- Observation period: 4 weeks

EXAMINATIONS:
- Body weights were recorded immediately prior to exposure, on days 3, 7 and  weekly thereafter.
- Clinical observations were made several times on the day of dosing and at least once a day during the 4 week observation period. Additionally examinations in a Funcional Observational Battery (FOB) were performed.
- Gross pathological examination was carried out on all animals.
Statistics:
-Necropsy flndings: If specific findings occur from the respiratory tract of surviving rats they are evaluated statistically using the pairwise Fisher test after the R x C chi-squared test.
-Body weights: Means and single standard deviations of body weights are calculated. Since in acute studies individual group means may differ prior to commencement of the first exposure, the body weight gain was statistically evaluated for each group. For these evaluations a one-way ANOVA (vide infra) is used.
-Calculation of the LC50: If calculation of a median lethal concentration (LC50) is possible, it is performed by computer (HP 3000) according to the method of AP. Rosiello, I.M. Essigmann, and G.N. Wogan (1977) as modified by Pauluhn (1983). This method is based on the maximurn-likelihood method of C.I. Bliss (1938). If only 2 pairs of values with greater than 0% lethality and less than 100% are available then the first linear approximation is based on these values and a homogeneity test is not performed. The interpolated concentration at 50% lethality in this case was designated at approximate LC50.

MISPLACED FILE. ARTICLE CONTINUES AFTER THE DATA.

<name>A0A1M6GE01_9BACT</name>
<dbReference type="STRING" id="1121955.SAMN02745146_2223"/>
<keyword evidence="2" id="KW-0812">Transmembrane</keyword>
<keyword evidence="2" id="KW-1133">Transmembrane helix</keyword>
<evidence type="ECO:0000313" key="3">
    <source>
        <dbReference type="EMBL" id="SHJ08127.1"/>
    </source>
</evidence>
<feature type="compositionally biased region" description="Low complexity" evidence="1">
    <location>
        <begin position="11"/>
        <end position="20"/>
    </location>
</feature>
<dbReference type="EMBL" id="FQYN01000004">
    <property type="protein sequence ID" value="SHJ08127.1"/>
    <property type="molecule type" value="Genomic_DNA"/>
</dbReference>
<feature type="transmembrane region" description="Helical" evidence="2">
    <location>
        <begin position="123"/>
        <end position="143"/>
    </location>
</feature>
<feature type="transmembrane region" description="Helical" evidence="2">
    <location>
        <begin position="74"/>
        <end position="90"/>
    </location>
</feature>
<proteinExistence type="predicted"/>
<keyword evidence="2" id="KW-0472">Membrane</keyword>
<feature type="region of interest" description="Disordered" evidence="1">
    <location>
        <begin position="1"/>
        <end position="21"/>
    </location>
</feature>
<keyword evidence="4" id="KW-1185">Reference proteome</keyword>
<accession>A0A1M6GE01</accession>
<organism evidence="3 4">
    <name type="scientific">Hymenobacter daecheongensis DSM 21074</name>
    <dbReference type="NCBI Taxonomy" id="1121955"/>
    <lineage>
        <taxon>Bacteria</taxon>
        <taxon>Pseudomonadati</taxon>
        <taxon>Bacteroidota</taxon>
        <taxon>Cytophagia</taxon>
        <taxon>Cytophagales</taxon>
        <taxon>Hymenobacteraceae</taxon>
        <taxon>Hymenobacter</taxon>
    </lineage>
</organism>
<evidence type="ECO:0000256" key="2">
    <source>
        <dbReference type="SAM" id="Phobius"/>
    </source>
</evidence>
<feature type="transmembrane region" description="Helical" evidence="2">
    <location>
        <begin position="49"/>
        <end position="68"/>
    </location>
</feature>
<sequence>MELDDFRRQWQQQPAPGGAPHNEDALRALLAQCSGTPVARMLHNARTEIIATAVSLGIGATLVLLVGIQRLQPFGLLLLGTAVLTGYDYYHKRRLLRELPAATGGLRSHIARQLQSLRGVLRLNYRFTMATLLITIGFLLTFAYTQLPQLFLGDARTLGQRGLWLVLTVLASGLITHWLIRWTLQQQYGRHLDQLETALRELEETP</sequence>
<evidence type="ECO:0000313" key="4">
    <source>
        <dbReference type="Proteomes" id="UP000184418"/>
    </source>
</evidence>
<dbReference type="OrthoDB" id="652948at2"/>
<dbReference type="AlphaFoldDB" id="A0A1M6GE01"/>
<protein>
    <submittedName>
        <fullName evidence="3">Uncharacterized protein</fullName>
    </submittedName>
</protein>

-Analysis of variance (ANOVA): This parametric method checks for normal distribution of data by comparing the median and mean The groups are compared at a confidence level of (1-alpha)= 95% (p=0.05) The test for the between-group homogeneity of the variance employed Box's test if more than 2 study groups were compared with each other. If the above F-test shows that the intra-group variability is greater than the inter-group variability, this is shown as "no statistical difference between the groups". If a difference is found then a pairwise post-hoc comparison is conducted (1- and 2-sided) using the Games and Howell modification of the Tukey-Kramer significance test.

Results and discussion

Effect levels
Sex:
male/female
Dose descriptor:
LC50
Effect level:
270 mg/m³ air
95% CL:
>= 217 - <= 337
Exp. duration:
4 h
Remarks on result:
other: NOEL: < 96 mg/m³ air
Mortality:
Aerosol (dust) concentrations to 238 mg/m3 and above induced test substance related mortality within the first two post-exposure days.  Exposure to concentrations equal or less than 189 mg/m3 test compound  were tolerated without mortality (details see table 1).
Clinical signs: